"Throughout the second half of this year, we plan to enable preloaded video chat apps over cellular for all our customers, regardless of data plan or device," AT&T said in a statement today.
The second-largest U.S. carrier expects to complete this phase-in approach by the end of 2013, according to The Verge.
A spokesperson for AT&T confirmed that depriving its entire customer base was a "deliberate" approach for preloaded apps that have a high usage, according to the publication.
Goodbye, AT&T unlimited plan ban
AT&T's ban on using video chat apps over its cellular network has been a bone of contention for smartphone owners ever since FaceTime was first announced by Apple in 2010.
Although AT&T enabled FaceTime over cellular for some of its customers with the launch of iOS 6 in 2012, the carrier initially left out anyone who didn't pony up for one of its expensive Mobile Share plan.
This amounted to "extortion" for individual plan holders in the eyes of net neutrality advocates, who argued that it should be up to customers how they use the data they pay for every month.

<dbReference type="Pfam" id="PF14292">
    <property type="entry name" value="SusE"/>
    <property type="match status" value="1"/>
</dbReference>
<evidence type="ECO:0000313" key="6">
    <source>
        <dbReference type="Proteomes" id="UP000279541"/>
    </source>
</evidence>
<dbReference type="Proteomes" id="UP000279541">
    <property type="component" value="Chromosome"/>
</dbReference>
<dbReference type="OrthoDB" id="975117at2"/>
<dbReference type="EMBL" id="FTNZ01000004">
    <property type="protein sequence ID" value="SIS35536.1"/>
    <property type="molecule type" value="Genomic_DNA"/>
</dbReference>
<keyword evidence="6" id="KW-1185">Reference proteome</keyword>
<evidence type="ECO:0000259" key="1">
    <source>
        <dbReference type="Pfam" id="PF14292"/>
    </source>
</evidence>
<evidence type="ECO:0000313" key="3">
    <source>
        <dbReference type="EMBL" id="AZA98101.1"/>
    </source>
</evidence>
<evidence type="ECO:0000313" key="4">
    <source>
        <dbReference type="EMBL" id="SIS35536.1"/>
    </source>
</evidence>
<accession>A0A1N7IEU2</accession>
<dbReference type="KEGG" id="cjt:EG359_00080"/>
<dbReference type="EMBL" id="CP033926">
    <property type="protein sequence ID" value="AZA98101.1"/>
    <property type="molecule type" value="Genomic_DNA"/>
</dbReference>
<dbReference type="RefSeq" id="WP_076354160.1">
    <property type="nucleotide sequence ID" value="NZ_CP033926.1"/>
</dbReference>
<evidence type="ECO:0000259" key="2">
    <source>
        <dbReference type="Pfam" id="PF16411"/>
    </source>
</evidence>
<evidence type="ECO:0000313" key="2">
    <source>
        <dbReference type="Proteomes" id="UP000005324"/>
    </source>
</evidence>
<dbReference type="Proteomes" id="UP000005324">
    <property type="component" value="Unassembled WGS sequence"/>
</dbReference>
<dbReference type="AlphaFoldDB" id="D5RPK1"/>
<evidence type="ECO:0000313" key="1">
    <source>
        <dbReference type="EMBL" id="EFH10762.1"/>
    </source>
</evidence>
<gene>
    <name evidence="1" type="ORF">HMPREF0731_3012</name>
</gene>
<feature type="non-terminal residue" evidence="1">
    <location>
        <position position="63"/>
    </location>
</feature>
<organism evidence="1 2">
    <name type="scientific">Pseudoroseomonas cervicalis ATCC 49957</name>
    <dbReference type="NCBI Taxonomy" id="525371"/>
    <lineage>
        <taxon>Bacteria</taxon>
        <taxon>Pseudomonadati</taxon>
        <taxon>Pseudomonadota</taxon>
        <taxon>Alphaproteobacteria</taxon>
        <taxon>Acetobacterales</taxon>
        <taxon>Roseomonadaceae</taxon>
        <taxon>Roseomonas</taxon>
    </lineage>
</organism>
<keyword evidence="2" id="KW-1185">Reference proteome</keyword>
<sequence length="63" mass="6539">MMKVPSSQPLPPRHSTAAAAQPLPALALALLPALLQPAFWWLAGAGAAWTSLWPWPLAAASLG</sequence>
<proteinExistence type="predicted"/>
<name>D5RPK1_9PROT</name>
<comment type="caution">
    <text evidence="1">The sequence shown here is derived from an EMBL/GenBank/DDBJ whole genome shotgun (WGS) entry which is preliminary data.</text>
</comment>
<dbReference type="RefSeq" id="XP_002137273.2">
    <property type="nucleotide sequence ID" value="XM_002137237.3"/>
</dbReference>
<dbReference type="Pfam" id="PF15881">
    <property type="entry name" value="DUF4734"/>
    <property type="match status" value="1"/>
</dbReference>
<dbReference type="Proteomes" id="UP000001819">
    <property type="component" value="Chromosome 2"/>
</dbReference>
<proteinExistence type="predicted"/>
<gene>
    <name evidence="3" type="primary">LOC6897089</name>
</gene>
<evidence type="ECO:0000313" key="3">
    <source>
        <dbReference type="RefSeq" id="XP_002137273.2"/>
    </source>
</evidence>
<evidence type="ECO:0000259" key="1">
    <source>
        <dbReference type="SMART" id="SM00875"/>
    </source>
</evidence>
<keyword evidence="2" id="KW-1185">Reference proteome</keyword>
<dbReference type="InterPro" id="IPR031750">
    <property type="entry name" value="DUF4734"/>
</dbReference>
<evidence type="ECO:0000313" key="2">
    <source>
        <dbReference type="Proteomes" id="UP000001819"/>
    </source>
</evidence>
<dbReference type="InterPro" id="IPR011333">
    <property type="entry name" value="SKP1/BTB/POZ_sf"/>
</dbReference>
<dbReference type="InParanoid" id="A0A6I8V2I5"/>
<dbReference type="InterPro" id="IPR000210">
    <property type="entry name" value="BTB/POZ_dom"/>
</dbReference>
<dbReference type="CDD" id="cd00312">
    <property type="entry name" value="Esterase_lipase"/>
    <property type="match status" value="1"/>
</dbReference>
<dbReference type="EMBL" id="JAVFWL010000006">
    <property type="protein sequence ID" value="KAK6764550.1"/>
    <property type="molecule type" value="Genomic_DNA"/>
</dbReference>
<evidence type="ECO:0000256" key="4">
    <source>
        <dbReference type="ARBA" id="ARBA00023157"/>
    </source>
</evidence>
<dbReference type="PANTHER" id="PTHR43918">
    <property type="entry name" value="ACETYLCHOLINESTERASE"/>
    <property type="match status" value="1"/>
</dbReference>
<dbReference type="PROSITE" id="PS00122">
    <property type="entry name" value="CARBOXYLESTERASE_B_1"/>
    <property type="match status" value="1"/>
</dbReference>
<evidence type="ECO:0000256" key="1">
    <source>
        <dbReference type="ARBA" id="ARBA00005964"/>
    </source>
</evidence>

Finally for grandfathered in plans
AT&T's "deliberate" phase-in still leaves its most loyal iPhone owners, those with grandfathered data plans, out of the video chat revolution when away from WiFi.
However, the promise that the video chat ban will end by the end of 2013 means that AT&T is finally able to match what Verizon and Sprint have been able to offer all of its customers for years.
- With new iPhone 6 rumors swirling, check out what features may be next for Apple's smartphone line.
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